But each blood red cameo was carved in relief. None offered the worm hole of intaglio, that which he was chasing after. Those nodes where they had affixed the electrodes. The inlets for the cabling, the electrical conduits, through which they had convulsed electric charge into his resistant brain. To drive away the stormy black clouds they claimed resided there, forecasting his gloomy outlook.
They had wanted to let the sunshine back in, even if it was an artificial source of illumination. A wan light which just leaves him numb and huddled around himself.
Of course, now they deny having ever done anything to him at all. No invasive treatment perpetrated. But he will keep sweeping the brush clear and he will pinpoint the evidence. Of the turned-in wound. Tell-tale concavity. The needle in the coagulated haystacks pockmarking his barren head.
He will bring them to account. He knows – and they must come to know – every time he flicks a switch, his whole nervous system resonates to the flow it engenders.
He moves to pick up the can of shaving foam and the triple bladed razor. At least they didn’t have a pulse other than that imparted by his hand. Commencing phase three.
i loathe mirrors. For mirrors mirror only solitude. Be it a compact, or floor length, it makes no odds.. Gaze into somebody else’s eyes and see the homunculus you reflected in them staring back into yours, staring back… Peer into a mirror and such endless reflectivity is shattered by the imperfections of the glass. You stand there in three dimensions, but your imago is betrayed by its sightless eyes. Only you can determine to break off the connection. So i do all in my power to avoid mirrors.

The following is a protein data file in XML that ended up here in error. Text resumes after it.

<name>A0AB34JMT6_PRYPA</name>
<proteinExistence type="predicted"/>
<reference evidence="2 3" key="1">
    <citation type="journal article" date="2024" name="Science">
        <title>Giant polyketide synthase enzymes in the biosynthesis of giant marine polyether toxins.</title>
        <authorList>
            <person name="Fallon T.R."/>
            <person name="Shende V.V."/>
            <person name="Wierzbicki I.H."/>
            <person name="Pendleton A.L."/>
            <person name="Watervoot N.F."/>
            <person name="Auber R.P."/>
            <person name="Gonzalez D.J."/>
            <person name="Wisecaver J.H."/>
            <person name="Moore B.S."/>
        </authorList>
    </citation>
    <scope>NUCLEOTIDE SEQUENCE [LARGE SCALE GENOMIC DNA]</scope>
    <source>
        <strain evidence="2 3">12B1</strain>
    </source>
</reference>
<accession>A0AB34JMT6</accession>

How about when shaving? Well it’s true my face abuts a looking glass then. But we never consort with the i’s, for the pair of us accord no mutual acknowledgement. i cant my gaze downwards, navigating only by the razor’s plough trails through the white lather. The alluvial contour lines of my face gradually disinterred from beneath a deep drift of snow. My forehead and mane mere foggy peaks in the distance. Occasionally the snow stains red. Unsure footholds where i can’t trace blackheaded gradients and pitted crevasses changing the hidden lie of my unscaled face.
But eventually i clamber back down from the summit. Another descent to smoother climbs negotiated. Snowblind. A woman friend of mine says she can’t imagine what it is to shave for the rest of one’s life. “Neither can i” i tell her.